Saul now urged his servants and his son Jonathan to assassinate David. But Jonathan, because of his strong affection for David,
told him what his father was planning. “Tomorrow morning,” he warned him, “you must find a hiding place out in the fields.
I’ll ask my father to go out there with me, and I’ll talk to him about you. Then I’ll tell you everything I can find out.”
The next morning Jonathan spoke with his father about David, saying many good things about him. “The king must not sin against his servant David,” Jonathan said. “He’s never done anything to harm you. He has always helped you in any way he could.
Have you forgotten about the time he risked his life to kill the Philistine giant and how the LORD brought a great victory to all Israel as a result? You were certainly happy about it then. Why should you murder an innocent man like David? There is no reason for it at all!”
So Saul listened to Jonathan and vowed, “As surely as the LORD lives, David will not be killed.”
Afterward Jonathan called David and told him what had happened. Then he brought David to Saul, and David served in the court as before.
War broke out again after that, and David led his troops against the Philistines. He attacked them with such fury that they all ran away.
But one day when Saul was sitting at home, with spear in hand, the tormenting spirit from the LORD suddenly came upon him again. As David played his harp,
Saul hurled his spear at David. But David dodged out of the way, and leaving the spear stuck in the wall, he fled and escaped into the night.
Then Saul sent troops to watch David’s house. They were told to kill David when he came out the next morning. But Michal, David’s wife, warned him, “If you don’t escape tonight, you will be dead by morning.”
So she helped him climb out through a window, and he fled and escaped.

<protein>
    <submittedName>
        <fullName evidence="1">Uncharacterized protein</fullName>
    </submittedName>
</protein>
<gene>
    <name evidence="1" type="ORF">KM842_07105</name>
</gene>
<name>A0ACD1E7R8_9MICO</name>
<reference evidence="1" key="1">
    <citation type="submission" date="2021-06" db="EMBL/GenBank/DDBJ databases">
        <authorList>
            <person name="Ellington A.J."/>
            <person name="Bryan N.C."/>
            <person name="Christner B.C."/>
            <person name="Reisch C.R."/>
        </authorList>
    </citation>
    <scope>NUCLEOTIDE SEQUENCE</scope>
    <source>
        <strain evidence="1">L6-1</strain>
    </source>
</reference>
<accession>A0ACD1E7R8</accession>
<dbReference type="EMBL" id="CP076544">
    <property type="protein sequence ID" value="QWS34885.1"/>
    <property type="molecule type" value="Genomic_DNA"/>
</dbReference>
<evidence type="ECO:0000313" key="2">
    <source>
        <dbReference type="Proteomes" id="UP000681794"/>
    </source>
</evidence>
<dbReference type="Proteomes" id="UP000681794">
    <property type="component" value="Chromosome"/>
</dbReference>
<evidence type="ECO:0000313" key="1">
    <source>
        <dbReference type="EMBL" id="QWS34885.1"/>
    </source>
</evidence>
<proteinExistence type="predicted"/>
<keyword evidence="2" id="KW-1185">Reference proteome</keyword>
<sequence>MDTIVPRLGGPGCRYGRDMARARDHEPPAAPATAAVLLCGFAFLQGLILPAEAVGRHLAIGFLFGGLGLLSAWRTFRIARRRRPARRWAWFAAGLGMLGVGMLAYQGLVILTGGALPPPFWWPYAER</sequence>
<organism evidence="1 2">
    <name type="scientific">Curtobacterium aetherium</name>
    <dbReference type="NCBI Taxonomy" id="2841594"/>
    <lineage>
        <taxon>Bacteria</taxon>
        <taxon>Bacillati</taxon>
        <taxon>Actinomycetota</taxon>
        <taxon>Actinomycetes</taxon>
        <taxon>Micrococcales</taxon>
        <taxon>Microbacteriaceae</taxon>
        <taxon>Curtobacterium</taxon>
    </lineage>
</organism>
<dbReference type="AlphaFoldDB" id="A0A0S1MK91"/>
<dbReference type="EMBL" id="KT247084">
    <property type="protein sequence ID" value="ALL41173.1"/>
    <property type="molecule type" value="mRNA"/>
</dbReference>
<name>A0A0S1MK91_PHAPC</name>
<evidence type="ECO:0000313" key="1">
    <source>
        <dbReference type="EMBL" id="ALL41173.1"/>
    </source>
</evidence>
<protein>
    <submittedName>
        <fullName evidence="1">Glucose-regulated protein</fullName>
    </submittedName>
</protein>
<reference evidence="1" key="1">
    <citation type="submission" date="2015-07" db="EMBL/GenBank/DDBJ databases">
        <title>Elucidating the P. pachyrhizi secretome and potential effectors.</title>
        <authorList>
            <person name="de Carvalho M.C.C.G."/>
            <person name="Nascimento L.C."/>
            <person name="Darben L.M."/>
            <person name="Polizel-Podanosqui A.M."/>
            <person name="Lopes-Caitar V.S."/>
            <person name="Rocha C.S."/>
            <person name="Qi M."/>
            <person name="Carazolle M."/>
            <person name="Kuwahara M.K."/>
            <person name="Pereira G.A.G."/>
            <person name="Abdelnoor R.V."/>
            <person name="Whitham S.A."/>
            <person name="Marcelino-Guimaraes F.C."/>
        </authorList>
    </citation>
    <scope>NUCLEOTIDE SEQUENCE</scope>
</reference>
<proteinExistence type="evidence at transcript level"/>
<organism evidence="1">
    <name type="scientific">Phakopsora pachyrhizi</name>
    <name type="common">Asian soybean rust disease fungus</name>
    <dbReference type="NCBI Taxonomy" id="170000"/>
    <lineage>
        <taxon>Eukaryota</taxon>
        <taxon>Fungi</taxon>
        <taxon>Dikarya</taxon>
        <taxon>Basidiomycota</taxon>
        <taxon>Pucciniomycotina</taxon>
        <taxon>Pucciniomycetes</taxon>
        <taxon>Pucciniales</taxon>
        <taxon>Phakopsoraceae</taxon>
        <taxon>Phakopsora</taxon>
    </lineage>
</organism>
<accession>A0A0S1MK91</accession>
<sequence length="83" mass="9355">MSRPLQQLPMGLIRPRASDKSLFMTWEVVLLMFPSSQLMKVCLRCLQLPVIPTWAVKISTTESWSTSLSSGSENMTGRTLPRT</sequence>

Then she took an idol and put it in his bed, covered it with blankets, and put a cushion of goat’s hair at its head.
When the troops came to arrest David, she told them he was sick and couldn’t get out of bed.
But Saul sent the troops back to get David. He ordered, “Bring him to me in his bed so I can kill him!”
But when they came to carry David out, they discovered that it was only an idol in the bed with a cushion of goat’s hair at its head.
“Why have you betrayed me like this and let my enemy escape?” Saul demanded of Michal. “I had to,” Michal replied. “He threatened to kill me if I didn’t help him.”
So David escaped and went to Ramah to see Samuel, and he told him all that Saul had done to him. Then Samuel took David with him to live at Naioth.
When the report reached Saul that David was at Naioth in Ramah,
he sent troops to capture him. But when they arrived and saw Samuel leading a group of prophets who were prophesying, the Spirit of God came upon Saul’s men, and they also began to prophesy.
When Saul heard what had happened, he sent other troops, but they, too, prophesied! The same thing happened a third time.
Finally, Saul himself went to Ramah and arrived at the great well in Secu. “Where are Samuel and David?” he demanded. “They are at Naioth in Ramah,” someone told him.
But on the way to Naioth in Ramah the Spirit of God came even upon Saul, and he, too, began to prophesy all the way to Naioth!
He tore off his clothes and lay naked on the ground all day and all night, prophesying in the presence of Samuel. The people who were watching exclaimed, “What? Is even Saul a prophet?”